Scotland

Lord advocate calls on UK government to sign Europol opt-in

Lord Advocate James Wolffe Image copyright PA
Image caption Lord Advocate James Wolffe said that without the European criminal justice agencies Scots' safety and security would be diminished

Scotland's senior prosecutor has said it is "vital" the UK remains a member of the European criminal justice agencies after Brexit.

Lord Advocate James Wolffe said that without them, Scots' safety and security would be diminished.

Writing in an online publication, he backed Scottish government calls for the UK to sign up to new regulations governing EU police agency, Europol.

Unless the Home Office opts in, the UK will lose membership by May 2017.

The Lord Advocate is meeting MEPs and senior lawyers in Brussels on Wednesday.

'Vital interest'

Writing in EurActiv, he said: "I firmly believe that it would not be in the interests of Scotland, of the United Kingdom, or of Europe, if we were, as a result of the referendum result, to turn our back on the mechanisms of criminal justice co-operation.

"Indeed, I believe that we should remain a fully committed and active participant in these mechanisms - so that we can maximise our ability to contribute to their work, and to their future development."

The UK must decide whether to opt into the new Europol regulation by the end of December 2016.

Scotland's Justice Secretary Michael Matheson has urged the UK government to confirm it will do so.

Image copyright AP
Image caption Europol holds data on offences and suspects involved in organised crime and terrorism

James Wolffe backed that call and said participation in Europol and Eurojust was in Scotland's vital interest.

He said: "Without them, the safety and security of our citizens will, in my view, be diminished.

"The threat posed, today, by transnational criminality is surely too urgent and real for us to contemplate any weakening of our commitment to police and judicial co-operation with our colleagues in Europe."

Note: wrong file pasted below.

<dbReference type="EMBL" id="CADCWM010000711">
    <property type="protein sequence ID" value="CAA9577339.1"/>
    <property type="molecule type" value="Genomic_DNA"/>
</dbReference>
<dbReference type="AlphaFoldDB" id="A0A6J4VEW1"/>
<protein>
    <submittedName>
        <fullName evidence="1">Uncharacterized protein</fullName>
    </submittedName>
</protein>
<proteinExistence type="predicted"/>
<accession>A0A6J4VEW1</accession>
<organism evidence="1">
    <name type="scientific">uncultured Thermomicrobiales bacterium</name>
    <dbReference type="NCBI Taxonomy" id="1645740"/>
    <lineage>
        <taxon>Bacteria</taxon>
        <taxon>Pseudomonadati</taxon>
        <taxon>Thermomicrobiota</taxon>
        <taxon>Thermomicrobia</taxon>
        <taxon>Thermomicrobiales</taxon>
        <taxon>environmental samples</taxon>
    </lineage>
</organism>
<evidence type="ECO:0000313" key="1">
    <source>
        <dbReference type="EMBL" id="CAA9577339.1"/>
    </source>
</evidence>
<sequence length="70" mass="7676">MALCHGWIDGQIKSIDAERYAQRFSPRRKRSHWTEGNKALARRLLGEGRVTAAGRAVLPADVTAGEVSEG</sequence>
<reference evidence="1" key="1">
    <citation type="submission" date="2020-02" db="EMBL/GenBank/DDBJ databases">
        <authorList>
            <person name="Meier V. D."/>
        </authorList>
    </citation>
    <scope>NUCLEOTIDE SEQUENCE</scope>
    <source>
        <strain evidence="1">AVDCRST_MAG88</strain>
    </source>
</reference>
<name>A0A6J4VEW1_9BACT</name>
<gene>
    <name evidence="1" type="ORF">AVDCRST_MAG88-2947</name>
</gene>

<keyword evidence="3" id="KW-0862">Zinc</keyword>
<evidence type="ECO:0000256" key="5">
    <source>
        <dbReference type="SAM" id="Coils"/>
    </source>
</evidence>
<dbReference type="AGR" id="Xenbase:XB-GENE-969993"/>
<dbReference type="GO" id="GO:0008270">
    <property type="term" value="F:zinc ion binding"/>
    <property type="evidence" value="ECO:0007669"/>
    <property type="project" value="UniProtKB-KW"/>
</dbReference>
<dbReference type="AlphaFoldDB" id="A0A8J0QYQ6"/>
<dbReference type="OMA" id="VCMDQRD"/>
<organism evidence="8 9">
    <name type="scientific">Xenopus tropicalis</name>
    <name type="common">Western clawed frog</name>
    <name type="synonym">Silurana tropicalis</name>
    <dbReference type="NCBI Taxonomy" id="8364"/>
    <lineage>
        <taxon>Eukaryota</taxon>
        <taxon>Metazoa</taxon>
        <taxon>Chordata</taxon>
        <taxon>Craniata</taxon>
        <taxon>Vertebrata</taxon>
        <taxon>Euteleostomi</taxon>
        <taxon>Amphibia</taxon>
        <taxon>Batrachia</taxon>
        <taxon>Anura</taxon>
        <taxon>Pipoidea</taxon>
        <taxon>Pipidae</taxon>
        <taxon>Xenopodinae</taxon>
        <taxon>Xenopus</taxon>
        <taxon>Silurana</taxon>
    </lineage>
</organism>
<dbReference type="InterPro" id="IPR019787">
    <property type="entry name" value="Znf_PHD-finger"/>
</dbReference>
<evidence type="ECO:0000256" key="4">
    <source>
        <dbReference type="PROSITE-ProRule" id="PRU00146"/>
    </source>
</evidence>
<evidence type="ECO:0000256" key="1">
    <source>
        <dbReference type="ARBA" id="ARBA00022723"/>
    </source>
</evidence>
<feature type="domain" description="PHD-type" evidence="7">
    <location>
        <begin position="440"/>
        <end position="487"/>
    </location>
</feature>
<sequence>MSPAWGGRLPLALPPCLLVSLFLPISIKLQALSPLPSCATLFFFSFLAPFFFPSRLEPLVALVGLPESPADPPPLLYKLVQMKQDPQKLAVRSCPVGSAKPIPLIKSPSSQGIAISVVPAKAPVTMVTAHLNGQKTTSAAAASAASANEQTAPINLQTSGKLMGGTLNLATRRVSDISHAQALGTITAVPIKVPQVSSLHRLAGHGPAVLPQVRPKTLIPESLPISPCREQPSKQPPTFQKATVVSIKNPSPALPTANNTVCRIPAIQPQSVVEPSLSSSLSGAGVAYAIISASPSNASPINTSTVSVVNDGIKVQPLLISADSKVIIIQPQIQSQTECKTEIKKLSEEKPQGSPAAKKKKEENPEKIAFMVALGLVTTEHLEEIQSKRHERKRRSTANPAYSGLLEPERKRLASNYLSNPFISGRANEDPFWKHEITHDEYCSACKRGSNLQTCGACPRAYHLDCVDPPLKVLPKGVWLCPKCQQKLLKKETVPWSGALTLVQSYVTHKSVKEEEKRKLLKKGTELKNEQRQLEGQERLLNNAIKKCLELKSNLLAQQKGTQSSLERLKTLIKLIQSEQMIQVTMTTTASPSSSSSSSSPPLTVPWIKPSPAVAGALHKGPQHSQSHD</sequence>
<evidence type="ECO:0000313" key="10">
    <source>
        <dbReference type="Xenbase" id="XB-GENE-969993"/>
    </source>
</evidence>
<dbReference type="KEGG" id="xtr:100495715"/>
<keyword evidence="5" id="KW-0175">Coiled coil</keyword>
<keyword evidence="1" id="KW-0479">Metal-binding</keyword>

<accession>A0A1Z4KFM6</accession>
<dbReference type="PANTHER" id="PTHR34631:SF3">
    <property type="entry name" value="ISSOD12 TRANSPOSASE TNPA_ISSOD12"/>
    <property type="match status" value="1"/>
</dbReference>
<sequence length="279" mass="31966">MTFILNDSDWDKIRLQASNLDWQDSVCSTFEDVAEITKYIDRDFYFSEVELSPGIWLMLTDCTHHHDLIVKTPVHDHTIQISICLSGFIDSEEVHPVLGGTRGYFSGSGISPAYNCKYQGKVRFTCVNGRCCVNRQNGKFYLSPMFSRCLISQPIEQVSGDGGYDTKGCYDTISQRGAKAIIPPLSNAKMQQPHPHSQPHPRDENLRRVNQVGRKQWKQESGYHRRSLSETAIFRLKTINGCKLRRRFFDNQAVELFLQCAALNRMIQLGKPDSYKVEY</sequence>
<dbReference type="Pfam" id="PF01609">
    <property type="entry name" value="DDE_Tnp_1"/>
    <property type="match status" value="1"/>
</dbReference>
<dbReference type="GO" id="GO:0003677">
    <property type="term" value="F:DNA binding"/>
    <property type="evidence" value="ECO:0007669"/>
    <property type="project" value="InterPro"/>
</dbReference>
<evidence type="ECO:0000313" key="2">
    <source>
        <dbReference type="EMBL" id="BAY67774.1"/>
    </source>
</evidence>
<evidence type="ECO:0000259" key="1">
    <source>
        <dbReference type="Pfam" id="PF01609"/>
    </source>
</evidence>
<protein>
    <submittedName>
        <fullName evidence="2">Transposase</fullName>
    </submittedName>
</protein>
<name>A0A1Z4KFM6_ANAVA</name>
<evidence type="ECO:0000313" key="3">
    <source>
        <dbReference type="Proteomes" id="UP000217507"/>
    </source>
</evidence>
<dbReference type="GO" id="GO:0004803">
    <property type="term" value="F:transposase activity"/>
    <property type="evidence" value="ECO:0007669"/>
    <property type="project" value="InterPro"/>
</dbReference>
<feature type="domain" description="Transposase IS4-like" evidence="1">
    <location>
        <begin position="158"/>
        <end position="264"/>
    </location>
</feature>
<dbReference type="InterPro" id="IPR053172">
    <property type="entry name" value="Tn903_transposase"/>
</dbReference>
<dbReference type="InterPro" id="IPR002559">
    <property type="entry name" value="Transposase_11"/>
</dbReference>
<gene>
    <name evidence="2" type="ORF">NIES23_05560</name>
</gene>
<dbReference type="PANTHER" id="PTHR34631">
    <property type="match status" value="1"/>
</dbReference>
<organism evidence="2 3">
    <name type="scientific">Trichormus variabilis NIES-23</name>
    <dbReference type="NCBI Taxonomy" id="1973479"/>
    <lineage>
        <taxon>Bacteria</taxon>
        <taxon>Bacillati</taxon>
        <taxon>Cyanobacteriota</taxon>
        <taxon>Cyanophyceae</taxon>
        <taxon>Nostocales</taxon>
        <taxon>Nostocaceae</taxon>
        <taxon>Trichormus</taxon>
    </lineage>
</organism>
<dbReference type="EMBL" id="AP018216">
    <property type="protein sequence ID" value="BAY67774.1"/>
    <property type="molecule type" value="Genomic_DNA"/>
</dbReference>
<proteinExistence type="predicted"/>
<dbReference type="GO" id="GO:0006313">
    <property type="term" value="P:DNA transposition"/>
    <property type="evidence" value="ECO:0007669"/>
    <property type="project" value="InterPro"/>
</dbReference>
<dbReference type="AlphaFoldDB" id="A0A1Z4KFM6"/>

Brandon Lewis, UK policing and fire minister, said: "The prime minister has stated that law enforcement co-operation will continue when the UK is outside the EU and we will do what is necessary to keep our people safe.

"The government will take a decision on whether to opt-in to the new Europol regulation in due course.

"The UK remains a full member of Europol, and because of our justice and home affairs opt-in, we have the option to seek to opt-in to Europol's new legislative framework. This option remains open to us while we are a member of the EU."

European arrest warrants

Since 2011, there have been 541 cases in Scottish courts in which proceedings were taken after an arrest on a European Arrest Warrant (EAW), which are carried out by Europol.

A total of 367 individuals were extradited from Scotland through this procedure.

In addition, the Crown Office has issued 45 EAWs to bring people back to Scotland quickly to face trial for serious crimes.

In the past year the EAW system has been further enhanced within the UK by access to the Schengen Information System.

That means EAWs are "flagged" on police databases across Europe within hours of issue - minimising the risk that police officers allow wanted individuals to slip through their fingers because they are unaware of the warrant.

Eurojust operates in a similar way. Through co-operation between European police authorities, Scottish prosecutors and police can exchange information and intelligence, and secure the recovery of essential evidence in specific inquiries and investigations.

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